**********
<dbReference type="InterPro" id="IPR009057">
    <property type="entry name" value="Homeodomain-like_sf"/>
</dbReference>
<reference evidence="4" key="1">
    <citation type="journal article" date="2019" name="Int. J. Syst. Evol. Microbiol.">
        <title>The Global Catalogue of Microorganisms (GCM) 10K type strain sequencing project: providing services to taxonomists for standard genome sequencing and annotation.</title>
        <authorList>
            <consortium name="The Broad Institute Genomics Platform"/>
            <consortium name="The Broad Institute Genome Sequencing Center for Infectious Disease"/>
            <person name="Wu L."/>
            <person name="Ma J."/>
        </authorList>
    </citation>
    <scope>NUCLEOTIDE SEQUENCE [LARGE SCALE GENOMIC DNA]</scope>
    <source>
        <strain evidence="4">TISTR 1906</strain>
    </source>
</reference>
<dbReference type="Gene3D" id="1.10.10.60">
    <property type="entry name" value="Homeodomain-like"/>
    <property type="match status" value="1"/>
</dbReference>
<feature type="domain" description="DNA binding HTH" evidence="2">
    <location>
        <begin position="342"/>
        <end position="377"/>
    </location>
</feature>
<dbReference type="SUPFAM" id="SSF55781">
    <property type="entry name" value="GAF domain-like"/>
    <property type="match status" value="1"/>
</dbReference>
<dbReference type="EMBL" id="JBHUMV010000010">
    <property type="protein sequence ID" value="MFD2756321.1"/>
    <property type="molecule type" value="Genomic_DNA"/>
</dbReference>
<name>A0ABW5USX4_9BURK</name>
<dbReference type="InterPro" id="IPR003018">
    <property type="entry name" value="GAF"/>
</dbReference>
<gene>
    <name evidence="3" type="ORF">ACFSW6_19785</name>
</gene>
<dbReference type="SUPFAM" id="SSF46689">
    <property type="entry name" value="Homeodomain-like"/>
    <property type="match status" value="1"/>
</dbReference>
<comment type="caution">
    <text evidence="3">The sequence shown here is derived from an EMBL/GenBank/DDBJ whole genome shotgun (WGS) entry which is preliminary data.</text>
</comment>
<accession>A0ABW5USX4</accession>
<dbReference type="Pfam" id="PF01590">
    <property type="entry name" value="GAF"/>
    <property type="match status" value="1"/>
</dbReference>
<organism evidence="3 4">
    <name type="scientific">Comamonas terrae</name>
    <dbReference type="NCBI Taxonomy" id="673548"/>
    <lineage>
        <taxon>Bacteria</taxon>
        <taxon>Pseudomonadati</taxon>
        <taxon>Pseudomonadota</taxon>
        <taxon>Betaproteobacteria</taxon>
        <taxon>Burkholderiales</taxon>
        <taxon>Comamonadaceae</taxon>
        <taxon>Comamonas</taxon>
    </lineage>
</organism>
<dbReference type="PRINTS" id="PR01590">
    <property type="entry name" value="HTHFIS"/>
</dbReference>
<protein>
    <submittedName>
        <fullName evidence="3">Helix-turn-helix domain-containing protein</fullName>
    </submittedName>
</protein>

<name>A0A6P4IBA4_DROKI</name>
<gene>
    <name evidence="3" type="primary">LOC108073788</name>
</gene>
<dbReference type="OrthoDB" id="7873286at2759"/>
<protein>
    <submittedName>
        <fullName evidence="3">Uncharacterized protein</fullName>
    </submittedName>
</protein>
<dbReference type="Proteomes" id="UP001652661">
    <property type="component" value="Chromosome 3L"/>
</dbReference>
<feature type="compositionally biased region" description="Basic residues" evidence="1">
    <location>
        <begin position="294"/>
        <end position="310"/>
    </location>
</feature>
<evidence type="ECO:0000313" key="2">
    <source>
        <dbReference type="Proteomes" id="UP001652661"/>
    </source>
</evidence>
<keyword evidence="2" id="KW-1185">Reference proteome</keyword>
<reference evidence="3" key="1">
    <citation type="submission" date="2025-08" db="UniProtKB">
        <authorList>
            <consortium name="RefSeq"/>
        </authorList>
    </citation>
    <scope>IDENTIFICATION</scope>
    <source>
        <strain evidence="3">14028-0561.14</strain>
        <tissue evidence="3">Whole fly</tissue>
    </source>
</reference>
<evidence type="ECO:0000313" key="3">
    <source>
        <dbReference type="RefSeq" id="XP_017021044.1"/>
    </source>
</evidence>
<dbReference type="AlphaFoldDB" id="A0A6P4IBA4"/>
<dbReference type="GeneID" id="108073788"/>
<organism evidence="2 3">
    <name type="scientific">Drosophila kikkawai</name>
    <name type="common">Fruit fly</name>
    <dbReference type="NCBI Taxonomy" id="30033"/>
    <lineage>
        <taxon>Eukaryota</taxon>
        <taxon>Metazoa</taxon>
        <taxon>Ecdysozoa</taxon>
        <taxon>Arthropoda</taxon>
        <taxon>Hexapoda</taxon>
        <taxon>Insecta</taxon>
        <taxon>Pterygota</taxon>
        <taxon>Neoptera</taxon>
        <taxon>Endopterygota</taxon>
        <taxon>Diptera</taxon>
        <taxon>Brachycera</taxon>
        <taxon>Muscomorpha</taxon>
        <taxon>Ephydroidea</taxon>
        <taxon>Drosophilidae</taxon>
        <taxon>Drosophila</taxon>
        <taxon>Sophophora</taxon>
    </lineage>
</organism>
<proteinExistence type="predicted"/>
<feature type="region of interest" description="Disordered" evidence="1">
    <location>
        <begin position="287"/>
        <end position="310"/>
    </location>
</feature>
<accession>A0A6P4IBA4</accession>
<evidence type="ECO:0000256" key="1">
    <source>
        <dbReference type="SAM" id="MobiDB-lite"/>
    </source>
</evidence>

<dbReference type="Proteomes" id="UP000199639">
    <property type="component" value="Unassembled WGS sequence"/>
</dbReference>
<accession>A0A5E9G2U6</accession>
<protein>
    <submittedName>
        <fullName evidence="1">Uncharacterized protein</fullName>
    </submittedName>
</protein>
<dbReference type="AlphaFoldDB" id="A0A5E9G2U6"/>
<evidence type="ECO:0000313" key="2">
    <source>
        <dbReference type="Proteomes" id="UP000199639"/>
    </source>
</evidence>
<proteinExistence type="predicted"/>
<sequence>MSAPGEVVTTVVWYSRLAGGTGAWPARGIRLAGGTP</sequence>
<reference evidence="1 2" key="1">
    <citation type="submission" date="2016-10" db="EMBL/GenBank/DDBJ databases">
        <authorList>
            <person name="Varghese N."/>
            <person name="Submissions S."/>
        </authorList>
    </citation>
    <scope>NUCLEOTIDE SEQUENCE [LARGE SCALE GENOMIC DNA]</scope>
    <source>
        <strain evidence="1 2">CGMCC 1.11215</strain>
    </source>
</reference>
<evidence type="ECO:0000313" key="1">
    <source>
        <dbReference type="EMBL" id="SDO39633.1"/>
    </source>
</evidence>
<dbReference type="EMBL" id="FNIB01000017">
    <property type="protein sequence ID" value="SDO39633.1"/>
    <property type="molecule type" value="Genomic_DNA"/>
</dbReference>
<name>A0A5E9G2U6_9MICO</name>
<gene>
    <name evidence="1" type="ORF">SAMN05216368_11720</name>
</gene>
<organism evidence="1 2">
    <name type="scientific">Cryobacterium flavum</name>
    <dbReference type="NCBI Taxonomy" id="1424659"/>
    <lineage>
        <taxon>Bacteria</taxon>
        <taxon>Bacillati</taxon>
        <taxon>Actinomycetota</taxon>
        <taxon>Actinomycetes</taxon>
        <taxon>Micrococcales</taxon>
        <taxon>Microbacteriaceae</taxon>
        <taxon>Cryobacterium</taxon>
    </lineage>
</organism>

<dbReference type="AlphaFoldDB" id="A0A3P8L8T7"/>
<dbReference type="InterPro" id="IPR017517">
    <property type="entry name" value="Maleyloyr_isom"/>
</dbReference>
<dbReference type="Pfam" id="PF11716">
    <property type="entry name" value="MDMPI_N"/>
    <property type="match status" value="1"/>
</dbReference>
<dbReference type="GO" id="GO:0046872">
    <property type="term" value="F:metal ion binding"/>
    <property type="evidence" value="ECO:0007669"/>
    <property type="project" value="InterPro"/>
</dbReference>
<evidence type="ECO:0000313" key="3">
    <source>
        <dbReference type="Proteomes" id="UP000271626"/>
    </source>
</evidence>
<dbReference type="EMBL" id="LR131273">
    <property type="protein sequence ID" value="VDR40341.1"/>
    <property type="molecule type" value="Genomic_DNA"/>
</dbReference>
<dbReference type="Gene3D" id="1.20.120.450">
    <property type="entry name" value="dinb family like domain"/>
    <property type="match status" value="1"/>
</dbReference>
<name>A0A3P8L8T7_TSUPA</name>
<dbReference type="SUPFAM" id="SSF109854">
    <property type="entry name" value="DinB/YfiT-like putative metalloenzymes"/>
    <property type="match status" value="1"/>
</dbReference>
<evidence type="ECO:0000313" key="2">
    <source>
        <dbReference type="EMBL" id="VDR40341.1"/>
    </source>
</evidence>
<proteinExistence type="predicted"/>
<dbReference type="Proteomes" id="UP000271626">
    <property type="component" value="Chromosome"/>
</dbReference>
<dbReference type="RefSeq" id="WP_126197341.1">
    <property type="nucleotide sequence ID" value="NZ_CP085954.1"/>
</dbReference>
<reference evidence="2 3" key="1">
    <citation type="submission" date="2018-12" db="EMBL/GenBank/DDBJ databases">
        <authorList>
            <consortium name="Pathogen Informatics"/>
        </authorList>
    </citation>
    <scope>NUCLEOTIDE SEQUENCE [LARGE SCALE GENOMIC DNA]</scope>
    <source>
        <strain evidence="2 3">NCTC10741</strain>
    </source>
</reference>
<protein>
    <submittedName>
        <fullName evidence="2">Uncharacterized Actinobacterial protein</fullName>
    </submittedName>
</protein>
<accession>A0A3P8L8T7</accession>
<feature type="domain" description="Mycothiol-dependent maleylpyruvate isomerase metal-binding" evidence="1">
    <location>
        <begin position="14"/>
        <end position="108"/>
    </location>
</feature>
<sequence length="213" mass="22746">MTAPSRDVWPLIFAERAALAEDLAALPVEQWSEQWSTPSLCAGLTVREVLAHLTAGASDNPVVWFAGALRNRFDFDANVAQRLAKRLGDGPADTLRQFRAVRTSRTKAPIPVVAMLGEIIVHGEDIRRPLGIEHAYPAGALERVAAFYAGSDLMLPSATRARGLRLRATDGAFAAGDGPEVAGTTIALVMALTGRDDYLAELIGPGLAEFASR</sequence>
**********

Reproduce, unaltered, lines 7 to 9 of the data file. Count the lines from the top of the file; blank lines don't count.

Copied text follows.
        <authorList>
            <consortium name="The Broad Institute Genomics Platform"/>
            <consortium name="The Broad Institute Genome Sequencing Center for Infectious Disease"/>